Why your DC motor might fail
Control Engineering UK finds out more about the factors play a role in DC motor failure.
The most important element of ensuring long-service life for your DC motors is to handle them with care. If a motor is dropped it could dislodge small components within it or even fracture them.
Another important factor to consider is electro-static discharge (ESD), which is critical for brushless motors. ESD could damage the hall sensors or encoder, rendering them useless and unable to get any feedback from the control system. Brushless motors commutate electrically through block or sinusoidal commutation. Studies show that it is possible to generate up to 15,000 volts in the human body. By releasing that energy you could short-circuit a motor which is why wearing the correct gear and thinking about how you are going to handle the motor is crucial.
Environmental conditions need to be considered before specifying a motor. Each motor will have its own operating temperature range and this is dictated by the heat reliability of the materials and the viscosity of the lubricant in the bearings. If the ambient temperature falls outside this range, then the motor may fail sooner than you expect. At low temperature the lubricant will freeze and increase friction within the bearing causing increasing wear and excessive axial play due to shrinkage of components. You will have the same consequences operating at high temperatures. However, in this case, the lubricant will become a liquid and will run away from the areas where lubricant is needed. Another element that might need to be considered is the humidity of the environment in which it operates. High levels of humidity can cause corrosion within the bearing. This increases friction which has a growing effect on wear. This may damage the shaft and the bearings restricting the smooth rotating operation of the motor which can affect speed and torque. It also will lead to contamination within the drive due to the abrasive nature that is corrosion.
DC motors commutate using brushes, whether it be graphite or precious metal. It is the brushes that limit the life of these motors and it is the ball bearings that limits brushless motors. The life of the brushes can be influenced by a number of factors in addition to humidity and vibration. The use of high current loads will cause electrical wear; high speeds will considerably impact the mechanical wear on the brushes; the type of operation can significantly deteriorate the brushes if the motor is used for extreme start/stop and left/right operations and temperature. All these factors contribute to the demise of a brushed DC motor. Brushless motors will fail once the bearing has worn out, but in addition, residual unbalancing and bearing load have an impact on bearing life.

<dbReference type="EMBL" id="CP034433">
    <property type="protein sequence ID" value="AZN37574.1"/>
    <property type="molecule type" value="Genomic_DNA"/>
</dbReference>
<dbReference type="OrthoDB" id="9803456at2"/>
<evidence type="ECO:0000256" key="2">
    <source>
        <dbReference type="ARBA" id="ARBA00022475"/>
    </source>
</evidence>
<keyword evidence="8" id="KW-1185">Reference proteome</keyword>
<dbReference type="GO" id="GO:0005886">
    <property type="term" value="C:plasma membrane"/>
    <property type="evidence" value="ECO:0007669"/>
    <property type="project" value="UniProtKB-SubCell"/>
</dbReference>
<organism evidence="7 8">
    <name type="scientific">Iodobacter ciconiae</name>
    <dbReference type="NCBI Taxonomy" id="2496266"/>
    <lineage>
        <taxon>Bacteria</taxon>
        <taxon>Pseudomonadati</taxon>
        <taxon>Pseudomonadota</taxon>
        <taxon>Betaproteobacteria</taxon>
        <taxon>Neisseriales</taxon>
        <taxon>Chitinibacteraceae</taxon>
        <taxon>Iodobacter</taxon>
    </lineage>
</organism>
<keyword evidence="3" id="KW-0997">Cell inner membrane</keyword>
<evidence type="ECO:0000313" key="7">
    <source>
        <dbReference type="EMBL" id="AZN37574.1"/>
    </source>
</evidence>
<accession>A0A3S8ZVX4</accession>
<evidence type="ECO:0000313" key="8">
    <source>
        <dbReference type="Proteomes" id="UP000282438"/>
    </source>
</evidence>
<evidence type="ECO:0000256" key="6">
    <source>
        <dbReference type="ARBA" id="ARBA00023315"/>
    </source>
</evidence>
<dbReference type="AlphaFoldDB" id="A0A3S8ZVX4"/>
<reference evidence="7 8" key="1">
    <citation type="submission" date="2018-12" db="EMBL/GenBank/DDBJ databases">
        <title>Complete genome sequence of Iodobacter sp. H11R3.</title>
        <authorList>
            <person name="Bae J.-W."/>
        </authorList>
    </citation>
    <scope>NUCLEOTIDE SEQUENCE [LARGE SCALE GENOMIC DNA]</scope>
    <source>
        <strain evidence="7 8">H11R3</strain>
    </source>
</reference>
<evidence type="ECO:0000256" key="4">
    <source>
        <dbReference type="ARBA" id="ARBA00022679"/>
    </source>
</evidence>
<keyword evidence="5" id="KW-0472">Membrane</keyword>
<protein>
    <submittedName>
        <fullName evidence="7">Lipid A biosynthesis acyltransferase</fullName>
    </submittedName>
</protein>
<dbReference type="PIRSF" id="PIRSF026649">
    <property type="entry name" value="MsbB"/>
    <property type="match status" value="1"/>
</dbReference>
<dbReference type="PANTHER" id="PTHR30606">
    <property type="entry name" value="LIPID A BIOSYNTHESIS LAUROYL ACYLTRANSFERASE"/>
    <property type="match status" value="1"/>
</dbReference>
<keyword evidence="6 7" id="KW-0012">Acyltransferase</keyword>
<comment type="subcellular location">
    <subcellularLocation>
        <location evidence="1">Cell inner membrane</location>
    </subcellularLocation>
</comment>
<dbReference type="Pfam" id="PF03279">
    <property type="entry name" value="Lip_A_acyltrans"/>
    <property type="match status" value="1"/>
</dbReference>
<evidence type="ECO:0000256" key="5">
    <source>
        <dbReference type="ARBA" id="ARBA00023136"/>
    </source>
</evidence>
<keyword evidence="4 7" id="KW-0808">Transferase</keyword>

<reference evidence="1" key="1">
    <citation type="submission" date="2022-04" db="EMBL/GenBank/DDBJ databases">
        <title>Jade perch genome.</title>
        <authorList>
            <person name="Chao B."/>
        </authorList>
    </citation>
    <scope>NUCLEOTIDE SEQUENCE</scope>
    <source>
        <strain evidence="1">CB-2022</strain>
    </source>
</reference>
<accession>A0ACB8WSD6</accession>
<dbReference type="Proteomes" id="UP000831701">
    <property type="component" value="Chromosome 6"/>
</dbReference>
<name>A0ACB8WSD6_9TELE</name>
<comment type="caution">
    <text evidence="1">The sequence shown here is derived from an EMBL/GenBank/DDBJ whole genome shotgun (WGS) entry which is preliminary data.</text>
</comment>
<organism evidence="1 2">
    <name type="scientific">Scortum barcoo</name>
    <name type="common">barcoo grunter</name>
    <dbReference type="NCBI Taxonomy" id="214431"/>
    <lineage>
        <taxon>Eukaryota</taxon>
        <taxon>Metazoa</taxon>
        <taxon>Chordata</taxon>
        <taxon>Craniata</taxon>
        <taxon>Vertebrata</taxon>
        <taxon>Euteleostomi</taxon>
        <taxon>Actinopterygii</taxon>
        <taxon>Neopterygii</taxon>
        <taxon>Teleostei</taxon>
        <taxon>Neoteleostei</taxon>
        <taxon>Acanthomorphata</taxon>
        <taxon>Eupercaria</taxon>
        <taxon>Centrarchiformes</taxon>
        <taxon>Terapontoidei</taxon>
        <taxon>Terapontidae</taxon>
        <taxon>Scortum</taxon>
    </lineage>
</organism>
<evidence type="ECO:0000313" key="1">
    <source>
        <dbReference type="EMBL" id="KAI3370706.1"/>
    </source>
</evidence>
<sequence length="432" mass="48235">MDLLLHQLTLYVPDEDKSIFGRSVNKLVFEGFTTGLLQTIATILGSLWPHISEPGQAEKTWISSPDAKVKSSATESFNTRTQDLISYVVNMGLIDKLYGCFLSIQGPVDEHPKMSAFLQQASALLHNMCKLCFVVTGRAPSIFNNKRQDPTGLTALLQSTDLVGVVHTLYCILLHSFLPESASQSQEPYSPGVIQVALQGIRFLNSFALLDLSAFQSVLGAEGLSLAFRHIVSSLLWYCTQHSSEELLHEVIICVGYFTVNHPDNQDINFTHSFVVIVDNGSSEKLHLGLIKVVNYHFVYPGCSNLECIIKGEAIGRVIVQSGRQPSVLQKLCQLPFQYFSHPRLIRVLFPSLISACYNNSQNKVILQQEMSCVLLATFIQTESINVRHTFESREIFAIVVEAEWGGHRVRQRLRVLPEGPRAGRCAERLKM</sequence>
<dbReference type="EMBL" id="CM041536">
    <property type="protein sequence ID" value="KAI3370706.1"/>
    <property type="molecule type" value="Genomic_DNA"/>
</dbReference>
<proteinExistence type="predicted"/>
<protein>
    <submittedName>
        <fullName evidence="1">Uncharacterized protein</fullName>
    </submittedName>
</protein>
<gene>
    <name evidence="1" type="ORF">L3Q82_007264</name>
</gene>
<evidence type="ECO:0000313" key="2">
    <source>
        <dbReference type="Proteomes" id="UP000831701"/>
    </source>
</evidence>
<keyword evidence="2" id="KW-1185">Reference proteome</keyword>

Data for each motor will specify its limits and operating ranges. This data is not always taken into account. A key parameter is the thermal time constant of the winding. DC motors can be overrun, but not for long periods of time. The thermal time constant of the winding (tw) is what dictates the maximum operating time for an overload. The maxon motor DCX 6 M, for example said to have a tw of 1.71 seconds, so that motor should only operate for that period while overloaded by around 2.5 times the nominal torque. (In maxon motors, torque is directly proportional to the current, so when torque increases, it has a higher electrical current load demand). By operating for longer periods, the winding will melt due to the excessive current which is producing large amounts of heat leading to the motor seizing.
Factors that can lead to failure include:
• Human interaction
• Environment conditions
• Ball bearings
• Exceeding operating range
Information to create this article was provided by Maxon Motor.
Source: Control Engineering Europe - All Articles